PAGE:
One of Colombia’s worst massacres in history a communist myth: Opposition senator

Maria Fernanda Cabal (Image credit: YouTube)

One of the most radical members of Colombia’s hard right opposition on Tuesday said that the 1928 Banana Massacre in which hundreds of employees of the United Fruit Company were slaughtered is a communist myth.

House Representative Maria Fernanda Cabal, whose husband is accused of involvement with death squads, told a radio station that the massacre in the municipality of Cienaga was inflated by the late author Gabriel Garcia, a communist.

The Nobel laureate included the massacre in his epic novel “One Hundred Years of Solitude,” which was published almost 40 years after the massacre carried out by the Colombian military.



According to Cabal, the massacre that took place in December 1928 near Santa Marta is “another historical myth to support the communist narrative.”

“Marquez creates the myth of the 3,000 workers killed,” the fiercely anti-communist congresswoman told W Radio. “It is not true.”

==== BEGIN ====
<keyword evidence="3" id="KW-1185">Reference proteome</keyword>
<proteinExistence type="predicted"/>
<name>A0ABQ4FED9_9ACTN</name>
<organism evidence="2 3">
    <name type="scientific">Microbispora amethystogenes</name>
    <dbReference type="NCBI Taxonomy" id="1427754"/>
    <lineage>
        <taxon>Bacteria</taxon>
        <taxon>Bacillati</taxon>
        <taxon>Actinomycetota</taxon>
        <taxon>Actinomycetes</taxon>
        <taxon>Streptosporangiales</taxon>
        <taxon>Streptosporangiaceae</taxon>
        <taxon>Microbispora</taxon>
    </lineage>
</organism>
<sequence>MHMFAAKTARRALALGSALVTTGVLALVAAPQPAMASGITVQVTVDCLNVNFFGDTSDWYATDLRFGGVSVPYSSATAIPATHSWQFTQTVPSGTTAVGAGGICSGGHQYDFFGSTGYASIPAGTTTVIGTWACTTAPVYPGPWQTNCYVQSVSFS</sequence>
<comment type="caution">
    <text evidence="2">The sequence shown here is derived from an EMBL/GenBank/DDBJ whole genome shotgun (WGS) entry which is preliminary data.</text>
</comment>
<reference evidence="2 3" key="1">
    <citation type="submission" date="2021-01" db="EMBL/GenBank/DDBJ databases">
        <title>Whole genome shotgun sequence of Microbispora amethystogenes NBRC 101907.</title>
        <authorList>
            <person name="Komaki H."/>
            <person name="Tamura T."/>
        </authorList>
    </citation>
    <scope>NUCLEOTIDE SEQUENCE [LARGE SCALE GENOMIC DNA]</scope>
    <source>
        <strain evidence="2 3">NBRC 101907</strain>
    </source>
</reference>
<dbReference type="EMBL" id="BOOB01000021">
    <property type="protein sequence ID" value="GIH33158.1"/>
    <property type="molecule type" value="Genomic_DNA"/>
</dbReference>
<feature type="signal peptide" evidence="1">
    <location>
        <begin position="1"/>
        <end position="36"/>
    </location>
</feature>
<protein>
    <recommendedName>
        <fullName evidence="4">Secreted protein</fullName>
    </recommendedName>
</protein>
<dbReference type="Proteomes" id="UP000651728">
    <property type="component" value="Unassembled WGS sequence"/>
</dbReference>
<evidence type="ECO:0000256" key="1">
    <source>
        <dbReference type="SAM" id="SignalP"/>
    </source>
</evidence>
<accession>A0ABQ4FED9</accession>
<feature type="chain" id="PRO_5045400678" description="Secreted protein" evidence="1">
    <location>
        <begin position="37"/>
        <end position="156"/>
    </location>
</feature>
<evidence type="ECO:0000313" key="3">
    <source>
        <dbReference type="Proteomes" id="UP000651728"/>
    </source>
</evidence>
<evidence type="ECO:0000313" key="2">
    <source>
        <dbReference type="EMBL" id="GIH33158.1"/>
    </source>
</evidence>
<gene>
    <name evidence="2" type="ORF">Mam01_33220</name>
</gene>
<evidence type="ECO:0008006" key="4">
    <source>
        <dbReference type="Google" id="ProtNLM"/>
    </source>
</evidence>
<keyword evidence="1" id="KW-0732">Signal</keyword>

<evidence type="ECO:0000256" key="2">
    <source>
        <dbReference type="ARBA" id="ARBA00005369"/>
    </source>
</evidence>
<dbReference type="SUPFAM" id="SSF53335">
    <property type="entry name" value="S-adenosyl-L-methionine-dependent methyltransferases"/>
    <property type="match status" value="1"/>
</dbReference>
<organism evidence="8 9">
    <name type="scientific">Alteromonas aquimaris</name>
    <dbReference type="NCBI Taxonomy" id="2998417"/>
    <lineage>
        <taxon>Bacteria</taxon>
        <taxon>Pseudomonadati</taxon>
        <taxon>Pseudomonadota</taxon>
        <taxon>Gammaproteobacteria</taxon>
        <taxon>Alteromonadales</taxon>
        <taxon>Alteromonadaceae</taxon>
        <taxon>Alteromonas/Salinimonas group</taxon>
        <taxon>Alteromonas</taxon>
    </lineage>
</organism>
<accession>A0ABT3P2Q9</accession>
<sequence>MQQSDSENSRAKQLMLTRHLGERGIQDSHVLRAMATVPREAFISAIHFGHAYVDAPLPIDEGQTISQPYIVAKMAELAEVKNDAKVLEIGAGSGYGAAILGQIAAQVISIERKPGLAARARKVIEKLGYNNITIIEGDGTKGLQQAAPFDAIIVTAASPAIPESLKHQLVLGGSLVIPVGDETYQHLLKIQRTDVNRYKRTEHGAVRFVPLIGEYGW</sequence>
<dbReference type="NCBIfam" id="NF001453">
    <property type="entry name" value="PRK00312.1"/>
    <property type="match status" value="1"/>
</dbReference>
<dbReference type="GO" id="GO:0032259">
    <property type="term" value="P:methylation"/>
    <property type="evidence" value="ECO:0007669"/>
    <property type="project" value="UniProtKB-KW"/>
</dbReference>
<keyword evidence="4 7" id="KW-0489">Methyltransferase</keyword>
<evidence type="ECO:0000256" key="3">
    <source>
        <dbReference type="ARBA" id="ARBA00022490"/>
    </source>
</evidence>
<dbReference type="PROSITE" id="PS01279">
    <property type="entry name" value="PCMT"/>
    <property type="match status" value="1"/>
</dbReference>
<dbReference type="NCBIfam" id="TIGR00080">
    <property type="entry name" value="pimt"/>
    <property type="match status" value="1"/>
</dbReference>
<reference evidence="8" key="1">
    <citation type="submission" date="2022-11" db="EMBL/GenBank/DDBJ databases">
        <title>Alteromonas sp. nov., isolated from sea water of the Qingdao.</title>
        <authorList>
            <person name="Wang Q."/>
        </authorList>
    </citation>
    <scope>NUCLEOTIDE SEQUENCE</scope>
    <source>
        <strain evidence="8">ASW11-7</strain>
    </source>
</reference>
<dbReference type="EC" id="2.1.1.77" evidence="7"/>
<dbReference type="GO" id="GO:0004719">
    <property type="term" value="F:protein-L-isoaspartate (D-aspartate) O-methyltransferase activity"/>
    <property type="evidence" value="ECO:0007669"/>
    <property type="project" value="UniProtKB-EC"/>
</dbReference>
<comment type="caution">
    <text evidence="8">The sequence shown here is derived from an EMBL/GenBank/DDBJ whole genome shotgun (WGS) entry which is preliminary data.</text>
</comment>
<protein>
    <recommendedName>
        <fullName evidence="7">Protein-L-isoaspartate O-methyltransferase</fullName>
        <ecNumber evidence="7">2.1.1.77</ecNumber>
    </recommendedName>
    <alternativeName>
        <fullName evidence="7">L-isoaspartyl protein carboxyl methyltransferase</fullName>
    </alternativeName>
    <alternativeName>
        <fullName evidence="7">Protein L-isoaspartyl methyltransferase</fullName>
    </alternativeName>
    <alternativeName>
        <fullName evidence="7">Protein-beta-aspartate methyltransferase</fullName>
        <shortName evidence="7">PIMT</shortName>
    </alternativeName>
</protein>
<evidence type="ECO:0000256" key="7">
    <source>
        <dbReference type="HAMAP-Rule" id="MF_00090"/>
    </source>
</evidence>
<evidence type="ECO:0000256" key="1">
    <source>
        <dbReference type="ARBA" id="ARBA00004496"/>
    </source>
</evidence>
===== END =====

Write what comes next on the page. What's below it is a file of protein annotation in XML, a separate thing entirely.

While the veracity of the massacre has never been disputed, the number of of deaths in the massacre has long been subject of debate.



According to the US ambassador at the time, Jefferson Caffery, more than 1,000 striking workers of the American company were killed after US threats to invade Colombia and break the strike.


I have the honor to report that the Bogota representative of the United Fruit Company told me yesterday that the total number of strikers killed by the Colombian military exceeded one thousand.

Jefferson Caffery

Liberal Party politician Jorge Eliecer Gaitan, who investigated the massacre years before his assassination in 1948, concluded that at least 300 were killed.

A military investigator said Gaitan had exaggerated the number of workers killed to break the strike of workers of what would later become Chiquita Brands.

Leftists in Latin America have long seen the United Fruit Company an illustration of Vladimir Lenin’s theory of capitalist imperialism.

The massacre contributed to the polarization of Liberals and Conservatives in Colombia that would ultimately lead to “La Violencia,” a decade of extreme political violence in which an estimated 200,000 Colombians died.

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